The study of microbiomes has skyrocketed over the last ten years. This growth has been driven by advances in DNA sequencing technologies, and by a paradigm shift in the field of microbial ecology sparked by culture-independent and metagenomic techniques. We saw in these rapid changes an opportunity to bring the excitement of microbiomes and metagenomics to students by providing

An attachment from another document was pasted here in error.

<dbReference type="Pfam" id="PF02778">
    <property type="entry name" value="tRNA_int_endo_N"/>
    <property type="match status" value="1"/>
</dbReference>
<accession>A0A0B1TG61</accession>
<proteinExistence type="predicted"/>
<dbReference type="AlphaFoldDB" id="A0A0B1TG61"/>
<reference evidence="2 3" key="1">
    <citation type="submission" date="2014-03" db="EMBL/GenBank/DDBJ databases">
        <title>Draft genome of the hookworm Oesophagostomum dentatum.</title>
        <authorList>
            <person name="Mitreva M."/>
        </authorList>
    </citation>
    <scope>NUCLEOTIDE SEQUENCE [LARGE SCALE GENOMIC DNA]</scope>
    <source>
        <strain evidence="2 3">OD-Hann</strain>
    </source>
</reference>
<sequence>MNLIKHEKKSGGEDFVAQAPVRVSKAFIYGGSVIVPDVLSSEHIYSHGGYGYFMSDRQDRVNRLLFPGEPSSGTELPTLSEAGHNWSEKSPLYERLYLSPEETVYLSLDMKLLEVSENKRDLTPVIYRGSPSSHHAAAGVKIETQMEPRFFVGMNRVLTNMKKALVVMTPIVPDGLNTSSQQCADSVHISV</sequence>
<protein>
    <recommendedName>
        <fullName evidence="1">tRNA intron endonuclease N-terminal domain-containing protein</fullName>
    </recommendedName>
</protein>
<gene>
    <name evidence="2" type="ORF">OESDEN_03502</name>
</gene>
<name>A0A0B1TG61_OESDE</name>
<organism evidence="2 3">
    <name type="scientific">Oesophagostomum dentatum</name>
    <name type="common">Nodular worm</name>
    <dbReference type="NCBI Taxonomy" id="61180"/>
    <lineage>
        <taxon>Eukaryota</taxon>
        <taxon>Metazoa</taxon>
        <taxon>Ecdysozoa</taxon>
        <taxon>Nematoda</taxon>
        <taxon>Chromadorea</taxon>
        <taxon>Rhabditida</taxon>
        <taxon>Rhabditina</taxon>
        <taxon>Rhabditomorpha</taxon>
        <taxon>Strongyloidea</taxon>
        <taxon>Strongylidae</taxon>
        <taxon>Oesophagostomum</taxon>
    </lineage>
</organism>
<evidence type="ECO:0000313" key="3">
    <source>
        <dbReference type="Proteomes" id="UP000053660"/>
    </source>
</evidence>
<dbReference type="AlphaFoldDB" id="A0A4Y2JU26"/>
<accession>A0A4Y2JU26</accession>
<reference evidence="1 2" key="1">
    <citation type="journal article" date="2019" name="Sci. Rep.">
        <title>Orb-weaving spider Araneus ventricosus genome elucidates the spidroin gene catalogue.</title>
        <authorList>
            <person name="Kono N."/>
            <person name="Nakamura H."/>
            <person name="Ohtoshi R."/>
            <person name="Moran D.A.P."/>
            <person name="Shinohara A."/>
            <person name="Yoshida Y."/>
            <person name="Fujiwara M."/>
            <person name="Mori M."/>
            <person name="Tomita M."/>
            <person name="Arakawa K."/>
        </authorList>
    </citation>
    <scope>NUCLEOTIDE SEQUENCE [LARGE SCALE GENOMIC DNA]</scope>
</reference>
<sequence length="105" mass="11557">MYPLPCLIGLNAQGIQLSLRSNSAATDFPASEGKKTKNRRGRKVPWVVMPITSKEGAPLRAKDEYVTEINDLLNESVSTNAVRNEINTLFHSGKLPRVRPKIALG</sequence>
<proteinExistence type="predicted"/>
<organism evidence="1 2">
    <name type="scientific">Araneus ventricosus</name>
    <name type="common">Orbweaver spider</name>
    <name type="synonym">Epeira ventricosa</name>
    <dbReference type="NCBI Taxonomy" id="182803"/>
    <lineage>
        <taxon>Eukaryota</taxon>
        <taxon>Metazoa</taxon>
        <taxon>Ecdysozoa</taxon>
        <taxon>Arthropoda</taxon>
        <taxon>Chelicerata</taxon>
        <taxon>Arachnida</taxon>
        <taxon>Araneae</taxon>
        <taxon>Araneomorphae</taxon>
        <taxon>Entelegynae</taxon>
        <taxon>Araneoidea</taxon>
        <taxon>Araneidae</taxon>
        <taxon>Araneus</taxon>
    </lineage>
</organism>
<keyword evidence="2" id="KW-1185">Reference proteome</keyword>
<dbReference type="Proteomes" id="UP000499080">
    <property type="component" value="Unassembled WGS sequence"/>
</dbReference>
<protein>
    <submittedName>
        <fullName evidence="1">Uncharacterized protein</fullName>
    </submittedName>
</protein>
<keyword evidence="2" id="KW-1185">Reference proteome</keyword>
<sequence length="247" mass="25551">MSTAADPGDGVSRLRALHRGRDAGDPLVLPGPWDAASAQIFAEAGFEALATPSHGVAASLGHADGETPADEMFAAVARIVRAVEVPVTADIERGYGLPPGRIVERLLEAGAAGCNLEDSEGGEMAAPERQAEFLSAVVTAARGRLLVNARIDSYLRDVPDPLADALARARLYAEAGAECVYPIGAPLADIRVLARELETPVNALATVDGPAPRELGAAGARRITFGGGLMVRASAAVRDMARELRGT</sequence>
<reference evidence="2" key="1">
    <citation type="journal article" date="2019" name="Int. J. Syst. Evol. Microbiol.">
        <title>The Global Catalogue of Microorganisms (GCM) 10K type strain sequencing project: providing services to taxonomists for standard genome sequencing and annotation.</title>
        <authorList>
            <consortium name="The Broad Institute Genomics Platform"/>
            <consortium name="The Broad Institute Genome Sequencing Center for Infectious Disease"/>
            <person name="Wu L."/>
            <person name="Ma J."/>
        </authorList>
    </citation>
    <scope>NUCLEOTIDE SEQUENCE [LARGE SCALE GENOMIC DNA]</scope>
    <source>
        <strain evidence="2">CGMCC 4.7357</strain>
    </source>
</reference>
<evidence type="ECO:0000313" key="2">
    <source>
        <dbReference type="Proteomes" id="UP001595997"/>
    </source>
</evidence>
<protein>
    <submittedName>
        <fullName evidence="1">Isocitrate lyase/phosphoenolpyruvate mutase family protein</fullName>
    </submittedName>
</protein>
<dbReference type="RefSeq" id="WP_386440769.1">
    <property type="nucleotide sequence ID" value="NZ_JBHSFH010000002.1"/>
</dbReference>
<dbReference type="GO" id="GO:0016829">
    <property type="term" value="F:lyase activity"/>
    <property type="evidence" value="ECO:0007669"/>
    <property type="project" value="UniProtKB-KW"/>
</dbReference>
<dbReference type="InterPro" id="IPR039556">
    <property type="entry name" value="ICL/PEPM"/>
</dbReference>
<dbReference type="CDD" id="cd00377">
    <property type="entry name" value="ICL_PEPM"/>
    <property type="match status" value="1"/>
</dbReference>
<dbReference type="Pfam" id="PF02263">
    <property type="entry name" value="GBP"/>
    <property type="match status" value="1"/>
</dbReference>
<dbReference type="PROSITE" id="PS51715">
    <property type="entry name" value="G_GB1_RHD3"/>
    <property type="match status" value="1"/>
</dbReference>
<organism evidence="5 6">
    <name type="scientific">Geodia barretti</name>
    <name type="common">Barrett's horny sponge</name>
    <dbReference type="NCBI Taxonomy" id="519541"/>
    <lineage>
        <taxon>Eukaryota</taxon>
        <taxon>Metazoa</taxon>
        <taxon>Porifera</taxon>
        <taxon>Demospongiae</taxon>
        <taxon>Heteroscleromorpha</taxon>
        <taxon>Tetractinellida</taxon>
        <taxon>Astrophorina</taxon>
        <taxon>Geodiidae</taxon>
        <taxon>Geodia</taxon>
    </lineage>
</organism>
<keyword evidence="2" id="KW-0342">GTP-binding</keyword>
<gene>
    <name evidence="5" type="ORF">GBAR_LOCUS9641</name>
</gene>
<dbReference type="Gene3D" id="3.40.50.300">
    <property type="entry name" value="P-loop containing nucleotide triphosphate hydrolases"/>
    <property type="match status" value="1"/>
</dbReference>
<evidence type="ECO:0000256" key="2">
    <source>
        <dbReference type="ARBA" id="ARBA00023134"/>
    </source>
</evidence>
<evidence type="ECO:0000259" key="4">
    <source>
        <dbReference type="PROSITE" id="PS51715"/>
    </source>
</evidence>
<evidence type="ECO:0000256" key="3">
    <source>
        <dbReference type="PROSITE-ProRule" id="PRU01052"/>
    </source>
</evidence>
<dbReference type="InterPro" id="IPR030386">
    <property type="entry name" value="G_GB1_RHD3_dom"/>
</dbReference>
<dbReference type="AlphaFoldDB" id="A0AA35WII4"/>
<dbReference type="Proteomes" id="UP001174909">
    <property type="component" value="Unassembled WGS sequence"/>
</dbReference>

training in the scientific process through their engagement in research. Using a course-based undergraduate research experience (CURE) model, we established the Urban Microbiome project at The City University of New York. Microbiome research allows students to conduct experiments that reveal the diversity and complexity of local environmental microbiomes and requires problem solving and quantitative skills. As the use of microbiome data in courses increases, there is a need to 1) set community standards, 2) adapt new technologies for use in microbiome CUREs, 3) provide training resources, and 4) to make available the growing microbiome datasets and analysis tools to students. We have established a national model for microbiome research and that provides support to faculty interested in incorporating the exploration of microbiomes into their courses. This is the perfect time for integrating microbiome studies as the tools for culture-independent study of microbial communities and for DNA sequencing are increasingly accessible and affordable.
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